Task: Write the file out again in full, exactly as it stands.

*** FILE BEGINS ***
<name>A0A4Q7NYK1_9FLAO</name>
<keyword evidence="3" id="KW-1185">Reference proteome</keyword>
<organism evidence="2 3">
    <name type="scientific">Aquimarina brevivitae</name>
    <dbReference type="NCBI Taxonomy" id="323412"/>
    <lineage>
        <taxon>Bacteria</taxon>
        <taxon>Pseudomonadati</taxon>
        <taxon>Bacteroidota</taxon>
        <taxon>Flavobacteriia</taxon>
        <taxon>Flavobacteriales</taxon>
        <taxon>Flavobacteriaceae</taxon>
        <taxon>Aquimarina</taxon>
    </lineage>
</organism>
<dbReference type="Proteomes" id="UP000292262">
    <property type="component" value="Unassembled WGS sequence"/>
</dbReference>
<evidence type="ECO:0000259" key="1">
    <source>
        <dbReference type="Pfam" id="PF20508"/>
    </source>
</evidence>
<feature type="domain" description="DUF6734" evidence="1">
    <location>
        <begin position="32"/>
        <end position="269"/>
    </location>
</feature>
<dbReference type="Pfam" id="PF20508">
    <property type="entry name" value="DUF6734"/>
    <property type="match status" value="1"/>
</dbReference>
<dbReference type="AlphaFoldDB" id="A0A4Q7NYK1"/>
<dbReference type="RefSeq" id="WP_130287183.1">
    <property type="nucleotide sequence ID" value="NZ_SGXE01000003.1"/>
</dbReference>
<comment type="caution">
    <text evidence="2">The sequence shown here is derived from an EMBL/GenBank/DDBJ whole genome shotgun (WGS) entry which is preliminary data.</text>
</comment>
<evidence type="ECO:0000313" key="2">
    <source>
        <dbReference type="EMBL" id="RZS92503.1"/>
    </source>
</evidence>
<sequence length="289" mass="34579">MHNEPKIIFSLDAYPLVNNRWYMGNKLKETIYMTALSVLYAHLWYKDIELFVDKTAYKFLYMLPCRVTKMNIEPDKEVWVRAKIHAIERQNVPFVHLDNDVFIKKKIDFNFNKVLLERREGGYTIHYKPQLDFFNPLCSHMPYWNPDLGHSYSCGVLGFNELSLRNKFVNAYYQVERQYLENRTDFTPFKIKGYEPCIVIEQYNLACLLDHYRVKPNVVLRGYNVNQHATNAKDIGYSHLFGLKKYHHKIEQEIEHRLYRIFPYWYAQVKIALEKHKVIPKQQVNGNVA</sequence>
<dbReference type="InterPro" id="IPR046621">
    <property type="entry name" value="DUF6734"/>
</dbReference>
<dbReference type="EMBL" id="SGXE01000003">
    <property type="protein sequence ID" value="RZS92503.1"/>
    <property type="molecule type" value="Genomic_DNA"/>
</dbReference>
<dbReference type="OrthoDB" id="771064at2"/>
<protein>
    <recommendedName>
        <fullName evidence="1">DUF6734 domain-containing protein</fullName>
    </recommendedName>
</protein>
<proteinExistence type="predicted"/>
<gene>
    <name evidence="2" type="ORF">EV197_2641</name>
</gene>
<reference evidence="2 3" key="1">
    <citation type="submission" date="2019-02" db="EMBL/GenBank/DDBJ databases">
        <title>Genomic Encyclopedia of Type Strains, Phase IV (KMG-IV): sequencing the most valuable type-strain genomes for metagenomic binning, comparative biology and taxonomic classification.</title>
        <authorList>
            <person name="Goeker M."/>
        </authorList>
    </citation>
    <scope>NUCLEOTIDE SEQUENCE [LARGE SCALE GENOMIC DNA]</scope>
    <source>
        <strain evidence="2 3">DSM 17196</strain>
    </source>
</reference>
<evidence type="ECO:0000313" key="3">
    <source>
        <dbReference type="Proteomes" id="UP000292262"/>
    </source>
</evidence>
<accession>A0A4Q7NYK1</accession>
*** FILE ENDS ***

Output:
<name>A0A4Q7NYK1_9FLAO</name>
<keyword evidence="3" id="KW-1185">Reference proteome</keyword>
<organism evidence="2 3">
    <name type="scientific">Aquimarina brevivitae</name>
    <dbReference type="NCBI Taxonomy" id="323412"/>
    <lineage>
        <taxon>Bacteria</taxon>
        <taxon>Pseudomonadati</taxon>
        <taxon>Bacteroidota</taxon>
        <taxon>Flavobacteriia</taxon>
        <taxon>Flavobacteriales</taxon>
        <taxon>Flavobacteriaceae</taxon>
        <taxon>Aquimarina</taxon>
    </lineage>
</organism>
<dbReference type="Proteomes" id="UP000292262">
    <property type="component" value="Unassembled WGS sequence"/>
</dbReference>
<evidence type="ECO:0000259" key="1">
    <source>
        <dbReference type="Pfam" id="PF20508"/>
    </source>
</evidence>
<feature type="domain" description="DUF6734" evidence="1">
    <location>
        <begin position="32"/>
        <end position="269"/>
    </location>
</feature>
<dbReference type="Pfam" id="PF20508">
    <property type="entry name" value="DUF6734"/>
    <property type="match status" value="1"/>
</dbReference>
<dbReference type="AlphaFoldDB" id="A0A4Q7NYK1"/>
<dbReference type="RefSeq" id="WP_130287183.1">
    <property type="nucleotide sequence ID" value="NZ_SGXE01000003.1"/>
</dbReference>
<comment type="caution">
    <text evidence="2">The sequence shown here is derived from an EMBL/GenBank/DDBJ whole genome shotgun (WGS) entry which is preliminary data.</text>
</comment>
<evidence type="ECO:0000313" key="2">
    <source>
        <dbReference type="EMBL" id="RZS92503.1"/>
    </source>
</evidence>
<sequence length="289" mass="34579">MHNEPKIIFSLDAYPLVNNRWYMGNKLKETIYMTALSVLYAHLWYKDIELFVDKTAYKFLYMLPCRVTKMNIEPDKEVWVRAKIHAIERQNVPFVHLDNDVFIKKKIDFNFNKVLLERREGGYTIHYKPQLDFFNPLCSHMPYWNPDLGHSYSCGVLGFNELSLRNKFVNAYYQVERQYLENRTDFTPFKIKGYEPCIVIEQYNLACLLDHYRVKPNVVLRGYNVNQHATNAKDIGYSHLFGLKKYHHKIEQEIEHRLYRIFPYWYAQVKIALEKHKVIPKQQVNGNVA</sequence>
<dbReference type="InterPro" id="IPR046621">
    <property type="entry name" value="DUF6734"/>
</dbReference>
<dbReference type="EMBL" id="SGXE01000003">
    <property type="protein sequence ID" value="RZS92503.1"/>
    <property type="molecule type" value="Genomic_DNA"/>
</dbReference>
<dbReference type="OrthoDB" id="771064at2"/>
<protein>
    <recommendedName>
        <fullName evidence="1">DUF6734 domain-containing protein</fullName>
    </recommendedName>
</protein>
<proteinExistence type="predicted"/>
<gene>
    <name evidence="2" type="ORF">EV197_2641</name>
</gene>
<reference evidence="2 3" key="1">
    <citation type="submission" date="2019-02" db="EMBL/GenBank/DDBJ databases">
        <title>Genomic Encyclopedia of Type Strains, Phase IV (KMG-IV): sequencing the most valuable type-strain genomes for metagenomic binning, comparative biology and taxonomic classification.</title>
        <authorList>
            <person name="Goeker M."/>
        </authorList>
    </citation>
    <scope>NUCLEOTIDE SEQUENCE [LARGE SCALE GENOMIC DNA]</scope>
    <source>
        <strain evidence="2 3">DSM 17196</strain>
    </source>
</reference>
<evidence type="ECO:0000313" key="3">
    <source>
        <dbReference type="Proteomes" id="UP000292262"/>
    </source>
</evidence>
<accession>A0A4Q7NYK1</accession>